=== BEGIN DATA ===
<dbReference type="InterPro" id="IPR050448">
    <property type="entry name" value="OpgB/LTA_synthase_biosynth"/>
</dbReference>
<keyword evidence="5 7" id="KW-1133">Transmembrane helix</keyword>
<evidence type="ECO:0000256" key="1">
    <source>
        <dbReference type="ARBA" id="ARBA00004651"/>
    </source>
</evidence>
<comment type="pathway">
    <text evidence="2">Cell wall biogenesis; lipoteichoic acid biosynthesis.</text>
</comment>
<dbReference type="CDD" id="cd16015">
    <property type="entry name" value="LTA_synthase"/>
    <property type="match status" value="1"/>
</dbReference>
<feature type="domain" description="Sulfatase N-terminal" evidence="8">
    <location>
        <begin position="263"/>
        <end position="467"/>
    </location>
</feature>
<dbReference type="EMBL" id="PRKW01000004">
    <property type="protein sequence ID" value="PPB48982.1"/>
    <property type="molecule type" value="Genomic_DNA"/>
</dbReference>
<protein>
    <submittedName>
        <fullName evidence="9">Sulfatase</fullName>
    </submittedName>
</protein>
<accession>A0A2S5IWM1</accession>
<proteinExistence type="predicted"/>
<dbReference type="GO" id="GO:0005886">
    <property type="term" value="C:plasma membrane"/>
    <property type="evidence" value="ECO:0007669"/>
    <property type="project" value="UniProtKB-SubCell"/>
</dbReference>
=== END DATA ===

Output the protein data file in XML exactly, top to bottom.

<dbReference type="InterPro" id="IPR050448">
    <property type="entry name" value="OpgB/LTA_synthase_biosynth"/>
</dbReference>
<keyword evidence="5 7" id="KW-1133">Transmembrane helix</keyword>
<evidence type="ECO:0000256" key="1">
    <source>
        <dbReference type="ARBA" id="ARBA00004651"/>
    </source>
</evidence>
<comment type="pathway">
    <text evidence="2">Cell wall biogenesis; lipoteichoic acid biosynthesis.</text>
</comment>
<dbReference type="CDD" id="cd16015">
    <property type="entry name" value="LTA_synthase"/>
    <property type="match status" value="1"/>
</dbReference>
<feature type="domain" description="Sulfatase N-terminal" evidence="8">
    <location>
        <begin position="263"/>
        <end position="467"/>
    </location>
</feature>
<dbReference type="EMBL" id="PRKW01000004">
    <property type="protein sequence ID" value="PPB48982.1"/>
    <property type="molecule type" value="Genomic_DNA"/>
</dbReference>
<protein>
    <submittedName>
        <fullName evidence="9">Sulfatase</fullName>
    </submittedName>
</protein>
<accession>A0A2S5IWM1</accession>
<proteinExistence type="predicted"/>
<dbReference type="GO" id="GO:0005886">
    <property type="term" value="C:plasma membrane"/>
    <property type="evidence" value="ECO:0007669"/>
    <property type="project" value="UniProtKB-SubCell"/>
</dbReference>